UK: CVAs – Retail's Flexible Friendship Continues

Last Updated: 3 October 2019
Article by Camilla Eliott and Margaret Kemp

On 19 September 2019, Norris J handed down judgment in the challenge brought by six landlords against the Debenhams Retail Limited (Debenhams) company voluntary arrangement (CVA) which was approved by 94.71% of Debenham’s unsecured creditors on 9 May 2019. The challenge been watched with significant interest, particularly by the landlord community, which has for some time expressed increasing concerns regarding the use of CVAs as a mechanism to commute leasehold liabilities while other unsecured creditors’ rights remain unaffected. While CVAs have been the subject of legal challenges previously, the Debenhams challenge is the first time certain key elements of CVAs in play in the market have been tested before the court. Norris J’s decision provide welcome clarification on a number of key issues concerning the treatment of leases in retail CVAs.

The grounds for challenge and the decision

CVAs were introduced in the Insolvency Act 1986 (the Act) as a more flexible restructuring option than administration, receivership or liquidation. Under a CVA, the directors of a company can make a proposal to its creditors for a composition in satisfaction of its debts or a scheme of arrangement of its affairs. Creditors have 28 days after the CVA has been approved at the creditors’ meeting to challenge the CVA on the grounds of unfair prejudice or material irregularity.

The applicant landlords (the applicants) claimed unfair prejudice and material irregularity under Section 6(1) of the Act and, in addition, claimed that the CVA went beyond the jurisdiction conferred by Part 1 of the Act. They requested that the court make a declaration that the decision of the creditors’ meeting was void for want of jurisdiction and/or an order revoking the decision of the creditors’ meeting under section 6(4)(a) of the Act.

  • Claims for future rents

The applicants argued that future rents could not be compromised under a CVA. The Act provides that the directors of a company can “make a proposal.. to the company and its creditors for a composition in satisfaction of its debts or a scheme of arrangement of its affairs”. “Creditors” and “debts” are not defined. The applicants contended that future rent was not a ‘debt’, since rent is only payable as it falls due and may never become payable at all (Re Park Air Services plc [2000] 2 AC 172 at 181). If future rent was not a debt, the applicants could not be “creditors”. Accordingly, the jurisdiction had been exceeded and the decision of the creditors’ meeting was void.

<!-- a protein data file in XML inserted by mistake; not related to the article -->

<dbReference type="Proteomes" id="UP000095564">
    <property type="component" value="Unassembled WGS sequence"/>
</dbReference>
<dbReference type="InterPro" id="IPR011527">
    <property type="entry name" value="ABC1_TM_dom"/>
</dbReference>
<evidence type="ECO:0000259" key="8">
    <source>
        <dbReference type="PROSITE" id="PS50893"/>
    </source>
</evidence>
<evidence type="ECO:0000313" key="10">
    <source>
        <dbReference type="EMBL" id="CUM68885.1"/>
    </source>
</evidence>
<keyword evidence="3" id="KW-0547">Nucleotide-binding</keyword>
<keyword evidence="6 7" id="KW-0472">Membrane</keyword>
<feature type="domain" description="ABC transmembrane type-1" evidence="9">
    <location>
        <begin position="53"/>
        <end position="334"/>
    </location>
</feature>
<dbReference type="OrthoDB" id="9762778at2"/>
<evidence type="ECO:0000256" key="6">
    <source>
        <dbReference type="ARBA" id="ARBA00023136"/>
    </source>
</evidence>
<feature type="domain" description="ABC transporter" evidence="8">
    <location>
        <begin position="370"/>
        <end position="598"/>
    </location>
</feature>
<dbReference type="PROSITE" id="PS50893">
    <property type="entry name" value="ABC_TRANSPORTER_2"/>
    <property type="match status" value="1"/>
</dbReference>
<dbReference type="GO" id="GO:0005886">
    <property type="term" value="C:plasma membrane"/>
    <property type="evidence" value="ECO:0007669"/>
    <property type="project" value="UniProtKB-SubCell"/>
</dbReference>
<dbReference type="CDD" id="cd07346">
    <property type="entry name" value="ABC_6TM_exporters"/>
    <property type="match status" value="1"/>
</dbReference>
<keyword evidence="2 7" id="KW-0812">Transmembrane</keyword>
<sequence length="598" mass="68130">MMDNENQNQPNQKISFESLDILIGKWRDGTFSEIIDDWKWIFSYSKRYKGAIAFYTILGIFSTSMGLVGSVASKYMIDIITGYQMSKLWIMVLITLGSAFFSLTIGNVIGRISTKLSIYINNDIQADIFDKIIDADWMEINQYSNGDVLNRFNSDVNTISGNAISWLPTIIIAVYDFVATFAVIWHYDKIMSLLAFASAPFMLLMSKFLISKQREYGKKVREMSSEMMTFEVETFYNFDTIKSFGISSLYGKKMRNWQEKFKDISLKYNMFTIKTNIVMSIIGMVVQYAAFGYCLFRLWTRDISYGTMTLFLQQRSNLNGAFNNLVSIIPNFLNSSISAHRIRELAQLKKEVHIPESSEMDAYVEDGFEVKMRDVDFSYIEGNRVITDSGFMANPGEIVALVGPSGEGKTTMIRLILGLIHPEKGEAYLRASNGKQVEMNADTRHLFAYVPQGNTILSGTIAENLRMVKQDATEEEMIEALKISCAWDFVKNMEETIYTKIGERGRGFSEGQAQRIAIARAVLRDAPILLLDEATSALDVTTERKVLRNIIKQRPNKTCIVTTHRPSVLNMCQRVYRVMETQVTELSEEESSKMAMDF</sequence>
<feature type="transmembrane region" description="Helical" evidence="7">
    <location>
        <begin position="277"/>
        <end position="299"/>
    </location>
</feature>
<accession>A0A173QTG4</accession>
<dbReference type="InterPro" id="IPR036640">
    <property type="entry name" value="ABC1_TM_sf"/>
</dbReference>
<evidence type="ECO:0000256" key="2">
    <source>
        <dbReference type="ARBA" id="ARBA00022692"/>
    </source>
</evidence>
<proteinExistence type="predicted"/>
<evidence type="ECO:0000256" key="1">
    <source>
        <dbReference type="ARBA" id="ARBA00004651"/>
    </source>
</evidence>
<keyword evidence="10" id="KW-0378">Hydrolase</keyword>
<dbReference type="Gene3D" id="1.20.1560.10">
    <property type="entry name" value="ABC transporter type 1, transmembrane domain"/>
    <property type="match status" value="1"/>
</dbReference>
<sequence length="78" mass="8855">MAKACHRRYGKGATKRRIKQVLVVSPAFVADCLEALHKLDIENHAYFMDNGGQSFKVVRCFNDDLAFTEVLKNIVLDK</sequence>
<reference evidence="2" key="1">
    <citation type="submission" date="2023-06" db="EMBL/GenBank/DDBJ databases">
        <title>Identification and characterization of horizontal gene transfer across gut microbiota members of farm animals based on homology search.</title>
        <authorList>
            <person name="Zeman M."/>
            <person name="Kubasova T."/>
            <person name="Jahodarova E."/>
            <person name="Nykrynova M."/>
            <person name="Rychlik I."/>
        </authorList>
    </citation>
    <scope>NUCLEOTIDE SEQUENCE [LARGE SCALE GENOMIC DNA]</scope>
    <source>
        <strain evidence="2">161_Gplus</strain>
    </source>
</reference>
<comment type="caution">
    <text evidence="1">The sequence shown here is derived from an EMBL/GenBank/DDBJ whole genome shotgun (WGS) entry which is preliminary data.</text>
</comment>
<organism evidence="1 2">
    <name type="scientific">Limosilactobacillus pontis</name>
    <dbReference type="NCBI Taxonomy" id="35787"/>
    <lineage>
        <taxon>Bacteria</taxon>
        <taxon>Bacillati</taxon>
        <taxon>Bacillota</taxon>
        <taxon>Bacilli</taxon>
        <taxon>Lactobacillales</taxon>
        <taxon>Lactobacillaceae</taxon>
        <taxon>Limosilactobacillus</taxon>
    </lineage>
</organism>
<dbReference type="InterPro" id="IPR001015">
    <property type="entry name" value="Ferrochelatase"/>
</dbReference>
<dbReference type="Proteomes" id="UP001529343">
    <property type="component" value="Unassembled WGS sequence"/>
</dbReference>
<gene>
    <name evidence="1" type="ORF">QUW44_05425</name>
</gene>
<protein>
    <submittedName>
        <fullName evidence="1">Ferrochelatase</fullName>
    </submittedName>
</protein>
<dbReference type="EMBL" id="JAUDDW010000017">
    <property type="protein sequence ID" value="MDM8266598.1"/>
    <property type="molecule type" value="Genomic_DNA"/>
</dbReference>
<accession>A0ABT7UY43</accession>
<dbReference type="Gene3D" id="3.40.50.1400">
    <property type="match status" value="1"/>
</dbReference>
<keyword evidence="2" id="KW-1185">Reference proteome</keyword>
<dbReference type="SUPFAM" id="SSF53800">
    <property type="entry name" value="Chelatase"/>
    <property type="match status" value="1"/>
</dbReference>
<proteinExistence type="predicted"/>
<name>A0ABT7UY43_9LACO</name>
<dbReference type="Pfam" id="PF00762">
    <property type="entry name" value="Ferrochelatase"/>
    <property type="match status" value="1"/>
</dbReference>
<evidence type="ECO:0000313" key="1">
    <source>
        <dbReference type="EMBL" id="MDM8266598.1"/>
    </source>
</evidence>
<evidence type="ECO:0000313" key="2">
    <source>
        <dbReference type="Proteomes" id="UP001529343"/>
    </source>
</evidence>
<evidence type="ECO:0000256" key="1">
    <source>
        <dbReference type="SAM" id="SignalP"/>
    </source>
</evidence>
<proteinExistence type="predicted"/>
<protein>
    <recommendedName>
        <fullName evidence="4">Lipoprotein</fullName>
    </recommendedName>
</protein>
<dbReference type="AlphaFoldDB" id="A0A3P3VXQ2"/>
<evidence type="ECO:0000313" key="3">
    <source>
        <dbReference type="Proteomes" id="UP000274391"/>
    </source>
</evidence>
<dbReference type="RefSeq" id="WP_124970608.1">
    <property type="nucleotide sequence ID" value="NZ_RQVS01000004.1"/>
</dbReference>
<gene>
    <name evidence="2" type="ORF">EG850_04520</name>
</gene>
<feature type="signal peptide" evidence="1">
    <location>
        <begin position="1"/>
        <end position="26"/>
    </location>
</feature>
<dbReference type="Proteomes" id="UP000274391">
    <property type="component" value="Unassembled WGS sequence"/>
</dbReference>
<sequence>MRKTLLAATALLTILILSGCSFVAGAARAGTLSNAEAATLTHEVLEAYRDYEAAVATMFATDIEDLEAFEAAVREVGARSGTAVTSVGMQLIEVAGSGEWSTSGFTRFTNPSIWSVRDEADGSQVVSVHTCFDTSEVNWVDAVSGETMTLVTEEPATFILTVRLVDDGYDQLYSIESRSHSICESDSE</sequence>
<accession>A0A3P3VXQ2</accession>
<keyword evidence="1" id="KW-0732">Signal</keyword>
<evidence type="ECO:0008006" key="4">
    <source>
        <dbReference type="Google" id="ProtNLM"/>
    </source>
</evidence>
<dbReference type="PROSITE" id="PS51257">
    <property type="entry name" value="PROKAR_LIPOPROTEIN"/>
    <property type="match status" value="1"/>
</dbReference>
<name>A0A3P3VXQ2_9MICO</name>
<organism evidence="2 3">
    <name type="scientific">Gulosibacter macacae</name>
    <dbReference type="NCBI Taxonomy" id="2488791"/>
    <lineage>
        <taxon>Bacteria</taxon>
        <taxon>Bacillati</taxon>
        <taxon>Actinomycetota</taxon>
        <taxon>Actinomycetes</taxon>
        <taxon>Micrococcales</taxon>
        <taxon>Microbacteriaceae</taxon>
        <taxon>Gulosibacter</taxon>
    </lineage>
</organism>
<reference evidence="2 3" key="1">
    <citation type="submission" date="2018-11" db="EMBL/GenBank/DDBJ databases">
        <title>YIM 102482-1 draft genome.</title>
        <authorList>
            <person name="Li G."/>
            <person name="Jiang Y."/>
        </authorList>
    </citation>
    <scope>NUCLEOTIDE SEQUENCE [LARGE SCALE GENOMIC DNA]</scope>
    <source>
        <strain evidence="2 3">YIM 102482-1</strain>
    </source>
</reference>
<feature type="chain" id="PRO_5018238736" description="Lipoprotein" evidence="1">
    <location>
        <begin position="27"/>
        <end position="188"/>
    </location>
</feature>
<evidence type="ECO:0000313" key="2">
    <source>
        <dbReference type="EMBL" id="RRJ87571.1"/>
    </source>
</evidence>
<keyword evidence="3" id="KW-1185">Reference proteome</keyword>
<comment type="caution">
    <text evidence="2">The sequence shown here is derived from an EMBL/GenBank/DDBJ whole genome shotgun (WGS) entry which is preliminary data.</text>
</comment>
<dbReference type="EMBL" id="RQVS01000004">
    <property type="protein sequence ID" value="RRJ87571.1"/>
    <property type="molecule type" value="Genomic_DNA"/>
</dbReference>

Norris J disagreed. The term “creditor” had a wide meaning, but a creditor must have a “debt”. While future rent may not be a provable debt, there was no clear requirement that “creditors” for the purposes of CVAs should be restricted to persons with provable debts. Future rent was at least “a pecuniary liability to which the company may become subject in the future by reason of an existing obligation“. Where the lease was being continued, future rent could therefore be considered as a contingent debt and the applicants as creditors in relation to that debt. As a matter of jurisdiction, future rent could be included in (and compromised under) a CVA.

  • Waiver and release of forfeiture rights

The applicants argued that the CVA could not compromise landlords’ proprietary rights. They argued that the waiver and release of landlords’ rights of forfeiture contained in the CVA amounted to an abrogation of proprietary interests, which was outside the jurisdiction conferred by Part 1 of the Act. They relied in support on the decision in Re Lehman Brothers International (Europe) [2010] Bus LR 489, in which the court confirmed that a scheme of arrangement could only affect the rights of creditors in their capacity as such, and could not be used to modify proprietary rights.

Norris J agreed. A right of re-entry was a proprietary right which could not be varied by a CVA. While a CVA can vary any pecuniary obligation upon breach of which the right of re-entry may be exercised, it cannot vary the right of re-entry itself.

  • Variation of rent

The applicants raised two arguments concerning variation of rent: that it was automatically unfairly prejudicial (referred to as the “basic fairness argument”) and, in the alternative, that it imposed ‘new obligations’ which were outside of the jurisdiction of S. 1(1) of the Act (referred to as the “new obligations argument”). Both arguments failed.

o Basic fairness

The basic fairness argument rested on the principle expressed in Re Lundy Granite (1870-71) LR 6 Ch App 462, that a company which makes beneficial use of a premises let to it must pay the full contractual rent. The applicants pointed to the fact that in both administration and liquidation, a company remaining in occupation post insolvency is required to pay rent in full as an expense.